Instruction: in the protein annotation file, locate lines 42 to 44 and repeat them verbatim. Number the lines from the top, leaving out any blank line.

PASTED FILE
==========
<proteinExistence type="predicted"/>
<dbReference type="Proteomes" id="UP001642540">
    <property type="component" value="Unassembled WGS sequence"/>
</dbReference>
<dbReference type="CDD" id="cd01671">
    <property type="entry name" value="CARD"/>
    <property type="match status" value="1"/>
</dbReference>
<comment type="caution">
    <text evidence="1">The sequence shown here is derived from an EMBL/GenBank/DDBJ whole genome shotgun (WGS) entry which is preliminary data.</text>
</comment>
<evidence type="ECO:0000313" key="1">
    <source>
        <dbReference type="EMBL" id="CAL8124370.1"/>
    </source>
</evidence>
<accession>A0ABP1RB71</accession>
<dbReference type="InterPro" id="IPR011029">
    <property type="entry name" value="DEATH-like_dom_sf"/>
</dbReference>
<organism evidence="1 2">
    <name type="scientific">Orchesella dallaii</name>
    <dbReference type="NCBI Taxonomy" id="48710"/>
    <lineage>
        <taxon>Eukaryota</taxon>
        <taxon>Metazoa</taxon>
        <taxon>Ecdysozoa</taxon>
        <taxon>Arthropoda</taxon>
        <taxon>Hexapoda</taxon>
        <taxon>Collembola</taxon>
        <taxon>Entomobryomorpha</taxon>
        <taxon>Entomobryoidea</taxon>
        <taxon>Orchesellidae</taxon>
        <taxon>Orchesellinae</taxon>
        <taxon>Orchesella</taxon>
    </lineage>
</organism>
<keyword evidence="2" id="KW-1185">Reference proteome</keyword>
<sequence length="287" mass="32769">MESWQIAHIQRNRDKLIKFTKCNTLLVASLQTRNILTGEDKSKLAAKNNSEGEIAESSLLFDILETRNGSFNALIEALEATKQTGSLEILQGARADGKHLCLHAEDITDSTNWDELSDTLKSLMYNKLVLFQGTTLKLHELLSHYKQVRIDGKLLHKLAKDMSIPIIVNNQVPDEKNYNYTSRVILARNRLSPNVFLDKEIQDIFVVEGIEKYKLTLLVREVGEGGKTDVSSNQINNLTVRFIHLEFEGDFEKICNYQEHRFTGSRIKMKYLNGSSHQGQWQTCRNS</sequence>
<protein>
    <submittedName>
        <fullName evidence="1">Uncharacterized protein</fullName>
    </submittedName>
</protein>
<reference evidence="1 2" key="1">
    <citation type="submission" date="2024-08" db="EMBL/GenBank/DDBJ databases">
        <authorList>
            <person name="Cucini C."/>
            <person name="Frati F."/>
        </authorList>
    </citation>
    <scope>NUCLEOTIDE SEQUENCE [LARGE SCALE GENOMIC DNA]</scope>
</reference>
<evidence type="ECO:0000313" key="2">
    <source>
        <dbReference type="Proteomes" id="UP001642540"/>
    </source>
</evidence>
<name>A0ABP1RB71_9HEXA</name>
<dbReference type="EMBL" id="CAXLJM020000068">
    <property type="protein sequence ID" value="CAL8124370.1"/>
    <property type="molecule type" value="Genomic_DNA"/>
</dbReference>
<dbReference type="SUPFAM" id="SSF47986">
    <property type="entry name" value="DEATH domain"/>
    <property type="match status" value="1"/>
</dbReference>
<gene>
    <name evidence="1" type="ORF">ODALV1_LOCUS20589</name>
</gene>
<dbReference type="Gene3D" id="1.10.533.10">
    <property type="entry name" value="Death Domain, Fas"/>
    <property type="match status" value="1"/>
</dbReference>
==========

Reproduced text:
        <fullName evidence="1">Uncharacterized protein</fullName>
    </submittedName>
</protein>